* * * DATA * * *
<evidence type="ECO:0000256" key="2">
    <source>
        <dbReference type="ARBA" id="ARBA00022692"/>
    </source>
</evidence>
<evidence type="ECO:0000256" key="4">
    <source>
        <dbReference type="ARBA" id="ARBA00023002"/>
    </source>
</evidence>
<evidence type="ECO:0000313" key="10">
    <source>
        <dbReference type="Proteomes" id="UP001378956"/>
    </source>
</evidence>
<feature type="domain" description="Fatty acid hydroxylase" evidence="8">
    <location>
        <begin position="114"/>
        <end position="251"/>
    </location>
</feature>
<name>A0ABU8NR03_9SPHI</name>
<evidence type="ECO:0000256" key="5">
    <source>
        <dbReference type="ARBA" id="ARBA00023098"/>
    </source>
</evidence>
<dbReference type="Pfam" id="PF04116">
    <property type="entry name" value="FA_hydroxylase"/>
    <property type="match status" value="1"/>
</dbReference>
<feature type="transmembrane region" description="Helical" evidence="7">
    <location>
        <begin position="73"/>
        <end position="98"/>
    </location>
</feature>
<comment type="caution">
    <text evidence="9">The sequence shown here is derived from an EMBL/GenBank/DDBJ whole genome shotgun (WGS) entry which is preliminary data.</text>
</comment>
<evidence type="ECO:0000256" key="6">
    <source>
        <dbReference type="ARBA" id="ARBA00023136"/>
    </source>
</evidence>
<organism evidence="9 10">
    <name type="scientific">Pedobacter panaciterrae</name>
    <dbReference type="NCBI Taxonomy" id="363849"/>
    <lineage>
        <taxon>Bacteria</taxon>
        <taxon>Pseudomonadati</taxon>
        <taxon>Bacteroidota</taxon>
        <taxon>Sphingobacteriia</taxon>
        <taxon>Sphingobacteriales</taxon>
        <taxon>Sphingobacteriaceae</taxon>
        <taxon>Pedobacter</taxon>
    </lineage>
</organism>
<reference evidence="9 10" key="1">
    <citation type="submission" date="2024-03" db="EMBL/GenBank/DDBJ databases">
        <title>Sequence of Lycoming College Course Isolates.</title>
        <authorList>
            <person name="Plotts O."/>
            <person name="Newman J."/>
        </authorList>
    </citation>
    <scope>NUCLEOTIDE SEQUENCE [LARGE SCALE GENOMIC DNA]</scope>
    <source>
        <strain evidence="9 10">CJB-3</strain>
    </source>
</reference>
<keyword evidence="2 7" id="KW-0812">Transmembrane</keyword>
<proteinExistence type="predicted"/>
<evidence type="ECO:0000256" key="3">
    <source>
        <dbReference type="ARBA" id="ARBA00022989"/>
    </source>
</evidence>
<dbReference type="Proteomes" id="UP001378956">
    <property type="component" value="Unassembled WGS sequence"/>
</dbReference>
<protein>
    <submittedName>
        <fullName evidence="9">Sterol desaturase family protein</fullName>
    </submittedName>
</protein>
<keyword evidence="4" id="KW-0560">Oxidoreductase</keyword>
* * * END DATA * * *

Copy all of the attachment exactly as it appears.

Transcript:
<evidence type="ECO:0000256" key="2">
    <source>
        <dbReference type="ARBA" id="ARBA00022692"/>
    </source>
</evidence>
<evidence type="ECO:0000256" key="4">
    <source>
        <dbReference type="ARBA" id="ARBA00023002"/>
    </source>
</evidence>
<evidence type="ECO:0000313" key="10">
    <source>
        <dbReference type="Proteomes" id="UP001378956"/>
    </source>
</evidence>
<feature type="domain" description="Fatty acid hydroxylase" evidence="8">
    <location>
        <begin position="114"/>
        <end position="251"/>
    </location>
</feature>
<name>A0ABU8NR03_9SPHI</name>
<evidence type="ECO:0000256" key="5">
    <source>
        <dbReference type="ARBA" id="ARBA00023098"/>
    </source>
</evidence>
<dbReference type="Pfam" id="PF04116">
    <property type="entry name" value="FA_hydroxylase"/>
    <property type="match status" value="1"/>
</dbReference>
<feature type="transmembrane region" description="Helical" evidence="7">
    <location>
        <begin position="73"/>
        <end position="98"/>
    </location>
</feature>
<comment type="caution">
    <text evidence="9">The sequence shown here is derived from an EMBL/GenBank/DDBJ whole genome shotgun (WGS) entry which is preliminary data.</text>
</comment>
<evidence type="ECO:0000256" key="6">
    <source>
        <dbReference type="ARBA" id="ARBA00023136"/>
    </source>
</evidence>
<organism evidence="9 10">
    <name type="scientific">Pedobacter panaciterrae</name>
    <dbReference type="NCBI Taxonomy" id="363849"/>
    <lineage>
        <taxon>Bacteria</taxon>
        <taxon>Pseudomonadati</taxon>
        <taxon>Bacteroidota</taxon>
        <taxon>Sphingobacteriia</taxon>
        <taxon>Sphingobacteriales</taxon>
        <taxon>Sphingobacteriaceae</taxon>
        <taxon>Pedobacter</taxon>
    </lineage>
</organism>
<reference evidence="9 10" key="1">
    <citation type="submission" date="2024-03" db="EMBL/GenBank/DDBJ databases">
        <title>Sequence of Lycoming College Course Isolates.</title>
        <authorList>
            <person name="Plotts O."/>
            <person name="Newman J."/>
        </authorList>
    </citation>
    <scope>NUCLEOTIDE SEQUENCE [LARGE SCALE GENOMIC DNA]</scope>
    <source>
        <strain evidence="9 10">CJB-3</strain>
    </source>
</reference>
<keyword evidence="2 7" id="KW-0812">Transmembrane</keyword>
<proteinExistence type="predicted"/>
<evidence type="ECO:0000256" key="3">
    <source>
        <dbReference type="ARBA" id="ARBA00022989"/>
    </source>
</evidence>
<dbReference type="Proteomes" id="UP001378956">
    <property type="component" value="Unassembled WGS sequence"/>
</dbReference>
<protein>
    <submittedName>
        <fullName evidence="9">Sterol desaturase family protein</fullName>
    </submittedName>
</protein>
<keyword evidence="4" id="KW-0560">Oxidoreductase</keyword>